Products and Therapies to Help You Quit Smoking

Doctor William C Lloyd Healthgrades Medical Reviewer
Medically Reviewed By William C. Lloyd III, MD, FACS
Written By Wyatt Myers on December 5, 2021
  • Smoking
    Ways to Help You Kick the Habit for Good
    If you smoke, chances are good that you know you should quit. The health problems linked to smoking are proven. Quitting is hard, but it's still well within reach for everyone. Sometimes, you just need a little help getting over the hump. Lots of products are on the market to help you quit. Support groups and alternative treatments are other options. It helps to work with your doctor to find the way that's best for you. You can start by considering these six options:
  • chewing gum
    Nicotine Replacement Gum or Lozenges
    These stop-smoking aids replace the nicotine you would normally get from smoking. But, they do it in a controlled way. Most come in two strengths: 2 or 4 milligrams. The strength determines how many you can have in a day. Most people use one every 1 or 2 hours while they're awake. The goal is to scale back how many you have each day over the course of a few months until you no longer need them. Many people find gum or lozenges effective. This is especially true for those who have an oral craving for cigarettes. The gum and lozenges are available over the counter (without a prescription from your doctor).
  • Woman Applying a Nicotine Patch
    Nicotine Replacement Patches
    Nicotine patches also are available without a prescription. You wear each patch for 24 hours. If the patch interferes with your sleep, you can take it off right before bed and put a new one on in the morning. The patches range in strength. Usually there are three levels. This lets you scale down as time goes on. Directions suggest wearing the patch on an upper arm or the chest. You should vary where you put it to avoid irritating your skin. Always dispose carefully to protect curious children.
  • Nicotine Inhaler
    Sprays and Inhalers
    Nicotine sprays and inhalers require a prescription. These quit-smoking aids satisfy the craving to smoke by delivering a nicotine mist to your body. The spray goes into your nose. The mist from an inhaler enters your lungs through your mouth. At first, you'll use these products often. For instance, you might use the inhaler 6 to 16 times a day. You might use the nasal spray once or twice an hour. Then, over time, you'll taper off gradually.
  • Women picking up prescription at pharmacy
    Prescription Medicines
    A few oral drugs can be effective stop-smoking aids. They all require a prescription. Varenicline (Chantix) blocks the nicotine receptors in the brain, which helps you quit. Bupropion (Zyban, Aplenzin) is an antidepressant that reduces the symptoms of nicotine withdrawal. Nortriptyline, also an antidepressant, and clonidine, a blood pressure medication, are other drugs that sometimes help. You may use these with or without nicotine replacement therapy, depending on your doctor’s advice.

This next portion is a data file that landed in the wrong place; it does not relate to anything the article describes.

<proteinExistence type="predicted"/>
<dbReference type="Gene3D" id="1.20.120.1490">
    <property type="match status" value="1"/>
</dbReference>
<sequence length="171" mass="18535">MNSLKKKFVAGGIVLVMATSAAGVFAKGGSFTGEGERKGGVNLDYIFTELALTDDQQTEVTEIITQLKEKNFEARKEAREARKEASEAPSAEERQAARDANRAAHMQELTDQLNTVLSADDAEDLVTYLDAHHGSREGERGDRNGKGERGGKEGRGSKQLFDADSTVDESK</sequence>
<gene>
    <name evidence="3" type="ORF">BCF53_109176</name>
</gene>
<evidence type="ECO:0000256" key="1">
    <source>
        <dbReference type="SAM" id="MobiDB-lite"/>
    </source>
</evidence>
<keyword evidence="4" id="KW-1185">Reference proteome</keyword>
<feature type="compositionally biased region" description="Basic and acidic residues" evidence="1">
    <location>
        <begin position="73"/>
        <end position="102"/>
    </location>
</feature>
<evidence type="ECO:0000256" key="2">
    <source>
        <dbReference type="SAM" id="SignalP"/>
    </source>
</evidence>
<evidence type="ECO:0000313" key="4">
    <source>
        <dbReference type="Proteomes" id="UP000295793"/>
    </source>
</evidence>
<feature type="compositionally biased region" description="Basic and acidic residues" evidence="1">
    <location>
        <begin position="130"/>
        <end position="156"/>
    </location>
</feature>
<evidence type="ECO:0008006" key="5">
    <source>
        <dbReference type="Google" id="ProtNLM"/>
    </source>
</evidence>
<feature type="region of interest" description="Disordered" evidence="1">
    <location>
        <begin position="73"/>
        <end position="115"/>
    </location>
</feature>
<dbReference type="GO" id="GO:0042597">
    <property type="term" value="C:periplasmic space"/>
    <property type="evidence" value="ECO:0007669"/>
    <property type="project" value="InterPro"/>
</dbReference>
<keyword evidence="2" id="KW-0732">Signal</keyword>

• Young woman calling
    Quit-Smoking Support
    Quitting smoking is tough, especially if you’re going it alone. You may find strength in the support and encouragement of others. There are in-person groups as well as online and phone support groups. This approach has the backing of scientific research. The American Heart Association  has a web page with links to several resources for both support groups and telephone hotlines.
  • woman-meditation
    Alternative Remedies
    Some alternative treatments may play a supporting role in helping you quit smoking. There is little scientific study on many of these approaches. But, practices like acupuncture and meditation can help reduce stress, and quitting smoking can be stressful. Many people have had success by adding these therapies to their plan for quitting. Use of hypnosis is controversial, but it works for some people. Its aim is to remove the unconscious triggers in your life that increase the cravings for cigarettes.
  • Electronic Cigarette
    Electronic cigarettes, or e-cigarettes, have become more and more popular. They are part of a group of products known as electronic nicotine delivery systems (ENDS). Users inhale a vapor that contains nicotine and other substances. Many e-cigarette makers claim they're safer than cigarettes. Some even suggest them as a way to quit regular cigarettes. However, neither the Food and Drug Administration (FDA) nor the American Lung Association approves of them as a way to quit smoking. Also, the FDA does not regulate the devices. Health experts say that puts their safety in question. They say it’s best to steer clear of e-cigarettes completely.
Products and Therapies to Help You Quit Smoking

About The Author

  1. Medicines That Can Help You Quit Smoking. American Heart Association.
  2. Prescription Drugs to Help You Quit Smoking. American Cancer Society.
  3. Resources to Help You Quit Smoking. American Heart Association.
  4. E-cigarettes and Lung Health. American Lung Association.
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Last Review Date: 2021 Dec 5
THIS TOOL DOES NOT PROVIDE MEDICAL ADVICE. It is intended for informational purposes only. It is not a substitute for professional medical advice, diagnosis or treatment. Never ignore professional medical advice in seeking treatment because of something you have read on the site. If you think you may have a medical emergency, immediately call your doctor or dial 911.